The latest blog post was brought to my attention by a parent via the comments section of this blog, you can see the comment here.  After checking with some technical friends, I was informed that other parents could in theory access data in the way described by the parent, if the system was set up in the same way as it was at this nursery.  I then asked some blog readers that still use Baby’s Days to send me links to their photos so I could see if I could view them without their passwords.  Only after checking this information did I publish what the parent had mentioned.

It is 100% accurate to say that individual photos were able to be viewed without any authentication by the person attempting to view them. Anyone with the right information, and time, could have been able to determine and view anyone’s images on the system without ever needing to log in to babysdays.

How they can publicly deny this happened and call me a liar when everything points to the contrary is beyond me.  They are obviously just counting on their customers blind faith and assumptions that this company wouldn’t put their data at risk.  Obviously I am seeking legal advice as both Kel Thomas and Mark Kahl are publicly defaming me.

Given that Baby’s Days refused to update my system after advertising monthly updates, then terminated my account with no legal justification and then (maybe?  They wont confirm) deleted parts/all of my data illegally and in direct contradiction of the Data Protection Act and the advice of the Information Commissioners Office is surprises me enormously that anyone can believe a word that comes out of Mark Kahl’s keyboard!?

My message is clear.  Make sure ALL of your data is backed up, your documents, your notes, you dairies, registers, photos, the lot.  Use this company with your eyes wide open or you may find yourself in the same position as me unfortunately.

Am I making it up?

No I am not.  It’s a fact that individual photos are able to be viewed without any authentication by the person attempting to view them. Anyone with the right information, and time, would be able to determine and view anyone’s images on the system without ever needing to log in to babysdays.

This is a short simple post.  Apparently I am making this all up (so the parent that noticed it and the email Sys IQ sent him doesn’t exist then?) and there is no problem with the photos.  I will be posting in more detail tomorrow night but for now, do this if you are a Baby’s Days user and you think I’m on a Witch Hunt you can try the following and see for yourself.

Go to a photo in your diary section.

Right click your mouse button.

You will see something that says something like, “copy image URL”.  Copy the URL into Notepad or Word or similar.


Log out of Baby’s Days.

Paste the URL back into your browser (ie. Firefox or Chrome) and it will load the photo.  You will be able to see the photo even though you are not logged into baby’s days.

With some manipulation of the URL some people will be able to navigate to other children’s photos.  (The following was added at 23.41 on the 18th Feb after a few messages from people still confused)  The parent who informed me of this is using a Baby’s Days system that has the directory listing feature of Apache turned on.  This enables people to navigate through the directory structure of all images if they have one URL.  Hopefully this makes more sense?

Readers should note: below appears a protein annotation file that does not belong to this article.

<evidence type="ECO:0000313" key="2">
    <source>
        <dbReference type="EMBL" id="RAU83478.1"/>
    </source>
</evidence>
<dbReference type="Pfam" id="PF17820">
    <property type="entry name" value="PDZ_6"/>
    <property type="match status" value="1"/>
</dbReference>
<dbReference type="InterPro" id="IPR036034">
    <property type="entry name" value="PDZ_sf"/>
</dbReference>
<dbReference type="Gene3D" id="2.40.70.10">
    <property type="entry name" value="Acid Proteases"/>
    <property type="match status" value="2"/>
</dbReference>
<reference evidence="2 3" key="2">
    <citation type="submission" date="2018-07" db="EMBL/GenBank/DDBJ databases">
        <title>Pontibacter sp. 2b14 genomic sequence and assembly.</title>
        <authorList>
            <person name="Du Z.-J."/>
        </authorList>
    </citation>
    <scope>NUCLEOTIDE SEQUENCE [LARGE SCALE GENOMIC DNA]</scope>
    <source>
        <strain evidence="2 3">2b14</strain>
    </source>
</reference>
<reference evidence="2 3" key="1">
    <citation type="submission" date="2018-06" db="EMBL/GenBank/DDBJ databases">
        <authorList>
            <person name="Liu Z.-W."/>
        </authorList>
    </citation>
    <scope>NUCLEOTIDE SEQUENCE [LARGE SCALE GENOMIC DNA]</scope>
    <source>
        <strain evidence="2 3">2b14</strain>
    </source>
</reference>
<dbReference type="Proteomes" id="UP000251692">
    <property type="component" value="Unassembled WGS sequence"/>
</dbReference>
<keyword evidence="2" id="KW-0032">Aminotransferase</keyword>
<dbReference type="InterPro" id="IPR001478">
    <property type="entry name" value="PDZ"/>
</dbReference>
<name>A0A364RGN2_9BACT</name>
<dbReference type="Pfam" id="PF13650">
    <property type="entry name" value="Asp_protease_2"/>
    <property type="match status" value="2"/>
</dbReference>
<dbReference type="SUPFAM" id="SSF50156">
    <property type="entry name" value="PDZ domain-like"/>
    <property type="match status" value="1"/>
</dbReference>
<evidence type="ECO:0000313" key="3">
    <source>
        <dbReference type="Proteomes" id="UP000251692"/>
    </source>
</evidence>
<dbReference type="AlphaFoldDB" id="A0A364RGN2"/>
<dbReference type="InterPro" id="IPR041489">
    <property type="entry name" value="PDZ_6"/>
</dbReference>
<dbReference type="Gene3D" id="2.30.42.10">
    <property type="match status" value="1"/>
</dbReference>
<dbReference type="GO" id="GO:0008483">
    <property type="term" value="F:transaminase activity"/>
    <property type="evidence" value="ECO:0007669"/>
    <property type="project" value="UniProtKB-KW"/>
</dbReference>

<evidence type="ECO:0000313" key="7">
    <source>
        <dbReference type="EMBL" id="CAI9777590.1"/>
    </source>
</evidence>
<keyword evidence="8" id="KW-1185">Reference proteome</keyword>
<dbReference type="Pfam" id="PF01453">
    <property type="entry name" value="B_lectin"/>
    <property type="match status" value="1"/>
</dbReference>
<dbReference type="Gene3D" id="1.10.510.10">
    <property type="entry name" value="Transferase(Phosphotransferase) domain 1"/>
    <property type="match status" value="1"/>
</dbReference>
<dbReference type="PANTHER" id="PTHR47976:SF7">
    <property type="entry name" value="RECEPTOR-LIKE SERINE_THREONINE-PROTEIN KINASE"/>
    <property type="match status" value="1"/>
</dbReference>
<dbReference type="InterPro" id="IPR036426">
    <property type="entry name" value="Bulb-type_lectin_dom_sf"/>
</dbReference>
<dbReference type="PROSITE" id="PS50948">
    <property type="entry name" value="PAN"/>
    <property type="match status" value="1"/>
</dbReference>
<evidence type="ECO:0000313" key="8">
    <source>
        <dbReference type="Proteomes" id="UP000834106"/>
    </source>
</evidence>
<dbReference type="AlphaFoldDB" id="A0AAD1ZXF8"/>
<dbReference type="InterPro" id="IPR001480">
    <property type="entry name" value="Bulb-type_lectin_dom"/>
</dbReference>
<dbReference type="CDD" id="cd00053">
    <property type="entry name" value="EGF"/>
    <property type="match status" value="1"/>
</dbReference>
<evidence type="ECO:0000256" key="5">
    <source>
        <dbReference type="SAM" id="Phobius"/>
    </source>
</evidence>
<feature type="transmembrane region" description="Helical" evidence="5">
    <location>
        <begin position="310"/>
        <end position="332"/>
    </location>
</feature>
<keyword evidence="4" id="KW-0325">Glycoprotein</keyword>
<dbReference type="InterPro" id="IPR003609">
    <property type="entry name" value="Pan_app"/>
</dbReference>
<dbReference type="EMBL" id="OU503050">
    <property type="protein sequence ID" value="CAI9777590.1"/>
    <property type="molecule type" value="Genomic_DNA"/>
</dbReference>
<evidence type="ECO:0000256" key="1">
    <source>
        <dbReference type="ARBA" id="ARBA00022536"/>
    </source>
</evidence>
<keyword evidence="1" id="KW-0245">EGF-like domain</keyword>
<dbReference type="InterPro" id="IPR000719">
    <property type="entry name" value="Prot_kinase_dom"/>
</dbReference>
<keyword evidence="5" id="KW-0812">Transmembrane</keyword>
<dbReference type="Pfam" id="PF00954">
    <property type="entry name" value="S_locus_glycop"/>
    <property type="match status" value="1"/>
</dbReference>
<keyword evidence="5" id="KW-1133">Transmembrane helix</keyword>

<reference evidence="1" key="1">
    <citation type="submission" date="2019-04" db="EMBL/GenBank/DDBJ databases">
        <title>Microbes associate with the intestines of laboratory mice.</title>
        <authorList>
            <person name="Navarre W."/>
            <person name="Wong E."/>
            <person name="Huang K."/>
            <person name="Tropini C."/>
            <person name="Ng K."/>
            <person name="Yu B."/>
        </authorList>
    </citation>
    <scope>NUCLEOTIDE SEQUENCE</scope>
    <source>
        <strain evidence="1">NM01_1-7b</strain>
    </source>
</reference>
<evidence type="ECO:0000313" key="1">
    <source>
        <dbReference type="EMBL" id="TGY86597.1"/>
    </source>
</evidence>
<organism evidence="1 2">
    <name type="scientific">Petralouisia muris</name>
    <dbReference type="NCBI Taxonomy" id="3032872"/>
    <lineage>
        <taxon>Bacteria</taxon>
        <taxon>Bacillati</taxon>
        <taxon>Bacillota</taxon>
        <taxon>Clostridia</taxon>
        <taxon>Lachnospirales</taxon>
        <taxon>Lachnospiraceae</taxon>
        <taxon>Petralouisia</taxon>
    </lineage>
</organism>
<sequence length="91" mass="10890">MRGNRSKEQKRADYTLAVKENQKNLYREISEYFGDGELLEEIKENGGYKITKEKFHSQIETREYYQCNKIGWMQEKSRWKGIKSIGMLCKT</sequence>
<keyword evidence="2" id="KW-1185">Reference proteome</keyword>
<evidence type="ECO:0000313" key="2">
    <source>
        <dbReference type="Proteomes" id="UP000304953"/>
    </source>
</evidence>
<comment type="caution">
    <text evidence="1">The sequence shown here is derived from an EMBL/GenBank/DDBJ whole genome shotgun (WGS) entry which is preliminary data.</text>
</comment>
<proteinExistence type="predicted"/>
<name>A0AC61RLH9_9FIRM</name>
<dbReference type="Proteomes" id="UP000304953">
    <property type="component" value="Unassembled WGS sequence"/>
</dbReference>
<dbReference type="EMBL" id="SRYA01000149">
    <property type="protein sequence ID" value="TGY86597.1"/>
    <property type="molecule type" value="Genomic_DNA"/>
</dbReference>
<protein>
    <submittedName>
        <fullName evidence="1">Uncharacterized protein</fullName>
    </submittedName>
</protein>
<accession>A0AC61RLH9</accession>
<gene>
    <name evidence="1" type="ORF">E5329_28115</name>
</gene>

Parents have the URL for their own children’s photos so they already know the URL for their own child’s photo.  Even if the directory feature is turned off, a parent can still gain access; they would need to alter the URL to access a different child’s photo.  That’s why a parent made this discovery, not just a random person (Thankfully!)  If you wanted you could write a computer programme to generate all the possible URL combinations and you would have access to every photo.  It’s not a simple as changing a digit there and here, the URL includes a JPG name that is random and also possibly a time and date stamp.  It wouldn’t be very easy to guess it, but it is possible.  Each individual photo should really be password protected.

If you log in as a parent and look for yourself as Mark Kahl has advised customers (to reassure you all it’s nice and safe), of course you will only be able to access your own child’s photos.  As I said, it’s a code problem, not a simple navigation front end error.  It is to do with the authentication of the code that has been used and the way in which the photos are named and dated as they are uploaded to the server.

The individual URLS for each child’s photo can, with some skill, not just by anyone, be second guessed and certainly can be easily guessed by a programme made for this purpose, it’s called image harvesting.  And because you don’t need to log in to see links to photos anyone can access anyone else’s photos.

Hope that clears it up.

Sorry I had to post this explicit set of instructions, which I omitted form the first post for security reasons.  I hope it doesn’t effect anyone’s business, but I will not be called a liar by Mark Kahl and this is the only way to prove that what I am saying is true unfortunately.

Edited at 2pm on Thursday 19th Feb.  I downloaded a demo, I uploaded a photo, here is a link to the photo.

You can see my photo even though you are not logged into my demo site.  Individual photos do not have a password, this is what I’m tryng to explain.  No doubt they are going to try and say “it’s different security bexause it’s only the demo site”, but that’s not true.